“I honestly believe that we can play with them,” Martinez said of the 28-19 Braves. “We beat them up a few games. They beat us up a few games. But if we had our regular lineup, if we had (Stephen) Strasburg here with us, I think we’d match up really well.”
Today’s game was all about Scherzer, and how even on days when he pitches like a guy seeking a fourth Cy Young Award he can still see it fall apart late.
Scherzer had good stuff, of that there was no question. And he made some of the Braves’ toughest hitters look meek, striking out Ronald Acuña Jr. and Marcell Ozuna a combined five times. With two outs in the fifth, he already reached the 10-strikeout plateau for the 98th time in his career, surpassing Sandy Koufax for fifth place on the all-time list.
But this Atlanta lineup can produce runs even when the opposing pitcher has no-hit-caliber stuff. Freddie Freeman (2-for-2, double, walk off Scherzer), Travis d’Arnaud (2-for-3, double, RBI) and Markakis (2-for-3, double, RBI) proved that and accounted for the two runs that were needed to leave the game tied through four innings.
“That’s the big leagues,” Scherzer said. “It doesn’t matter how good your stuff is. It matters about going out there and getting results and locating the ball. That’s just what you have to do at this level.”
The Nationals, meanwhile, didn’t produce off Kyle Wright the way you’d expect against a guy who entered 0-4 with an 8.05 ERA, 2.211 WHIP and 8.5 walks per nine innings. They got a leadoff homer from Asdrúbal Cabrera in the second, then a double from Soto and two productive outs in the fourth to make it a 2-2 game, but they missed opportunities to do more against the Atlanta starter.
An especially odd play in the bottom of the fourth underscored the story. With two on and one out, Carter Kieboom hit something between a popup and a soft line drive to first base. Freeman camped under it, but then the ball bounced off his glove and fell to the ground. At which point Freeman picked it up and threw to Swanson to force out Eric Thames at second base. At which point Swanson threw to Riley to tag Suzuki out at third and complete a bizarre 3-6-5 double play to end the inning.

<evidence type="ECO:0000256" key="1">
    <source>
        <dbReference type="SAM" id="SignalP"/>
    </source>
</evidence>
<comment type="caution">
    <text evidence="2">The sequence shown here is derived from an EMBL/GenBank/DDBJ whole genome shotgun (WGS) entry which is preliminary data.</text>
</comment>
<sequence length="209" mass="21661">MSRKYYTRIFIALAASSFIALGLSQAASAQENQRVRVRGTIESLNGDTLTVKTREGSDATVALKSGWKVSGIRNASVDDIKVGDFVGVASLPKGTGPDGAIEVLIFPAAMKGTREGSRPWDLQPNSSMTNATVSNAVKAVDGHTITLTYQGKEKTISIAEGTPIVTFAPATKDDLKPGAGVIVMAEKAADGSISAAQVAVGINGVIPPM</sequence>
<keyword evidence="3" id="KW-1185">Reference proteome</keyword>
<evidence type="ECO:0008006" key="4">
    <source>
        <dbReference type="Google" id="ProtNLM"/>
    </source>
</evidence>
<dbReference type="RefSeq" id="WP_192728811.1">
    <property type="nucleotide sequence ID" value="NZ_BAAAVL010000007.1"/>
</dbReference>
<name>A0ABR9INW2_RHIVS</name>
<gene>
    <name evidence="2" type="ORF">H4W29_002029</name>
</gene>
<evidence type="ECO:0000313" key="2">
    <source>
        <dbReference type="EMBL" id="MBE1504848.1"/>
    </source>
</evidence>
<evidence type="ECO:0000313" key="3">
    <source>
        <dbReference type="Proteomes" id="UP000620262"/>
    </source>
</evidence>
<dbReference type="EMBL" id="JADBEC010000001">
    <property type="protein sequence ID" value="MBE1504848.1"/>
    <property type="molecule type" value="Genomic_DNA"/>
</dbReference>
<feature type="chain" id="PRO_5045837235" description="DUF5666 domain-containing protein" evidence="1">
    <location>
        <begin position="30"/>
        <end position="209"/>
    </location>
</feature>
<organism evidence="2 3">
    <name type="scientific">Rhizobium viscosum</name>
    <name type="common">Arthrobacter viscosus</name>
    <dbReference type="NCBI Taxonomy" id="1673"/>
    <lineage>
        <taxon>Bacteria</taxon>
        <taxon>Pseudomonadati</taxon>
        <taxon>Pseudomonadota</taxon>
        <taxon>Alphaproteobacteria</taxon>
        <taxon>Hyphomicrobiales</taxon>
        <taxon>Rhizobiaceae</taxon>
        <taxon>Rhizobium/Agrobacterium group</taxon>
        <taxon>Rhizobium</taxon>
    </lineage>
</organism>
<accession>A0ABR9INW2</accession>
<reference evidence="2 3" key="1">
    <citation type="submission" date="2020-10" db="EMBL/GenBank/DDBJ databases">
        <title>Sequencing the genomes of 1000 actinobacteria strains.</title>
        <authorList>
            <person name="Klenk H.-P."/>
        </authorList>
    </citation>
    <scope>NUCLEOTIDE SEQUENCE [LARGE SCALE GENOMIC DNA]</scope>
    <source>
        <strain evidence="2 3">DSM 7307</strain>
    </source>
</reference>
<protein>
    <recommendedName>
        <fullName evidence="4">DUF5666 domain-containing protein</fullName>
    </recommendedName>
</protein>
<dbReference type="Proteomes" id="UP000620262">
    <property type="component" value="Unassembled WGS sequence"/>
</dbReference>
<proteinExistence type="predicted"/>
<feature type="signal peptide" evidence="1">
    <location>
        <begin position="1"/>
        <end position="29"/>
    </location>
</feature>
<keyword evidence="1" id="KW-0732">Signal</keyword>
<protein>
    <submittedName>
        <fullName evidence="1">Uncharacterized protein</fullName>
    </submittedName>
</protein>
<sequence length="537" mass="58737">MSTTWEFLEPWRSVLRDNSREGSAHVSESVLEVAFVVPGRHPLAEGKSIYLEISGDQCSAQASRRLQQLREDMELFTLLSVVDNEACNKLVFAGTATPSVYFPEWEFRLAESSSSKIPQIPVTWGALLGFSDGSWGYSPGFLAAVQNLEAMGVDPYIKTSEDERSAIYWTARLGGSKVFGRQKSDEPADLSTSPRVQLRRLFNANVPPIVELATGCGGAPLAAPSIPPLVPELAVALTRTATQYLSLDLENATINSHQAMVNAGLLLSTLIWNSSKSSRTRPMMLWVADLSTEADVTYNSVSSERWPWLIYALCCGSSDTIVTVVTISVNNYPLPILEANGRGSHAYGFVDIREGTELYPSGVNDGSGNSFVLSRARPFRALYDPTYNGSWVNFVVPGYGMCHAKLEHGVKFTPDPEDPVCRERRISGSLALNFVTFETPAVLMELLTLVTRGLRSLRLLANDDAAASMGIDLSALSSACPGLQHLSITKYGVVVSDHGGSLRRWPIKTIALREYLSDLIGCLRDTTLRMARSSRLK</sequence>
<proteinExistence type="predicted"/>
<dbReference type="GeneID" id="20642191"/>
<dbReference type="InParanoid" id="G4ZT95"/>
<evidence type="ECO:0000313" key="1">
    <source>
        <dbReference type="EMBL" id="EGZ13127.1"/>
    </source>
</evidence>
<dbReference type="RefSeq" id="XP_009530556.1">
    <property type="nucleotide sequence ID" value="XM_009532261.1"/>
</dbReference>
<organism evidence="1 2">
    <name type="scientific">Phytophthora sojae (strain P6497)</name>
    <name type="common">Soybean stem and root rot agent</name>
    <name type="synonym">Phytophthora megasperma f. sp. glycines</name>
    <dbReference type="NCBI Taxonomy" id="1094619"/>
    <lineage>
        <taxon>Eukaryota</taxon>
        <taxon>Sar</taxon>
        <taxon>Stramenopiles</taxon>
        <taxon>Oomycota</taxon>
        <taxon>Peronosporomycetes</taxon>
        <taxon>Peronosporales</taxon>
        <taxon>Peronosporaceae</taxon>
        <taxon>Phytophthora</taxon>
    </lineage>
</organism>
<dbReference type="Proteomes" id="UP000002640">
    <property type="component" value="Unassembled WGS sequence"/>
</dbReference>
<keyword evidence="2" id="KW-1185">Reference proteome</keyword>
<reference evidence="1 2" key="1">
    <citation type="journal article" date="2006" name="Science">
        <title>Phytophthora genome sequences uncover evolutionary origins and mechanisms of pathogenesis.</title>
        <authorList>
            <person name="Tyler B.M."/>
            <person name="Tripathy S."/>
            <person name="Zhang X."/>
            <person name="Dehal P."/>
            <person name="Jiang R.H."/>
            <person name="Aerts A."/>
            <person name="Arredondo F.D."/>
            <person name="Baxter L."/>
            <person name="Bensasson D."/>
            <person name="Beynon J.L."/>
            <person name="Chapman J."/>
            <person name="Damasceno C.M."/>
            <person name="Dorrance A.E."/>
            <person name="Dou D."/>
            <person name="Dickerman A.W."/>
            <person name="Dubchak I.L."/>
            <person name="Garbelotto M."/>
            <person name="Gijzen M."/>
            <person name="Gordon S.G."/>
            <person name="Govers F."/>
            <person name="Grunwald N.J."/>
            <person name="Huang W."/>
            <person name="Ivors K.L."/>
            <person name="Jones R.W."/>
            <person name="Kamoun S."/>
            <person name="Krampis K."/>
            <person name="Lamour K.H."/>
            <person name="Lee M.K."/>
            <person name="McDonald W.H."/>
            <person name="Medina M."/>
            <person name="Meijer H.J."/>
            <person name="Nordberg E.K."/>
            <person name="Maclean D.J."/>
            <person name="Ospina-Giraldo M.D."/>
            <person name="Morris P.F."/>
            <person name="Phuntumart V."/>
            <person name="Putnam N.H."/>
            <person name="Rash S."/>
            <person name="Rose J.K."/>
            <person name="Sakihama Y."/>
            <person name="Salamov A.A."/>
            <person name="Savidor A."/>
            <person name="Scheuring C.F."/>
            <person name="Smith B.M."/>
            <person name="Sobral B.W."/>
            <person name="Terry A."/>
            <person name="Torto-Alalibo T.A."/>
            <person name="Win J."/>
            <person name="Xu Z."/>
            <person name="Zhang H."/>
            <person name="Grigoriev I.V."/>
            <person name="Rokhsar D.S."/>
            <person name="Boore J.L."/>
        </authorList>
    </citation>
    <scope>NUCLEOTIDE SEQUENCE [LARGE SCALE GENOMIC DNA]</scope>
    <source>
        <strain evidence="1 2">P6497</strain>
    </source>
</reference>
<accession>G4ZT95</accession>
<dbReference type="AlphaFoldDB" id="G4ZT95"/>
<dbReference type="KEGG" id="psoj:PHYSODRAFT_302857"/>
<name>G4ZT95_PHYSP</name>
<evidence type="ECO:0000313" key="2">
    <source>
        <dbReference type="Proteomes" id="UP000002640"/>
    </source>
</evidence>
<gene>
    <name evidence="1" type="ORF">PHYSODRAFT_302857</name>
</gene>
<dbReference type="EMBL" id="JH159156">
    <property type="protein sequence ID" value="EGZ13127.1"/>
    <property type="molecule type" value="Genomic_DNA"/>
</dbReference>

“That ball might drop, it might not,” Suzuki said. “Then you see him under it, you kind of go toward second base, ‘cause you don’t want to get doubled up. And then he dropped it, and I’m like 90 feet away from third base, and they do a double play. It’s just a freak play that you can’t explain. Just one of those weird plays.”
Did Freeman drop the ball on purpose? Braves manager Brian Snitker suggested it was not intentional, just a heads-up play once he dropped the ball. Whether it was on purpose or not, should the umpires enacted the infield fly rule while the ball was in the air, which would’ve given the two runners safety to retreat to their bases and not try to advance after he dropped it?
“I was waiting for the infield fly (call),” Martinez said. “They didn’t think it was a fly ball. I don’t necessarily know if Freddie dropped the ball on purpose, or ... it was weird. It’s something I’ll take a look at tonight, but it was just a weird play.”
Karma did help the Nationals out one inning later, when Albies had an easy 4-3 double play off Trea Turner’s bat but threw wide to first and watched as Freeman missed it and allowed the ball to end up in the dugout, allowing two runs to score and the Nationals to take a 4-2 lead.
With Scherzer at 104 pitches and having extended himself pretty well after five innings, Martinez could’ve turned to his bullpen and tried to close the game out right then. But he did not, and what happened next sure felt appropriate the way this season has gone.
“He’s our ace,” Martinez said. “And when you have these conversations and talk to him and he says he feels good ... for me, who else do you want out there in the sixth inning? If we got through that inning, we felt like we could cover seven, eight and nine. It didn’t happen today.”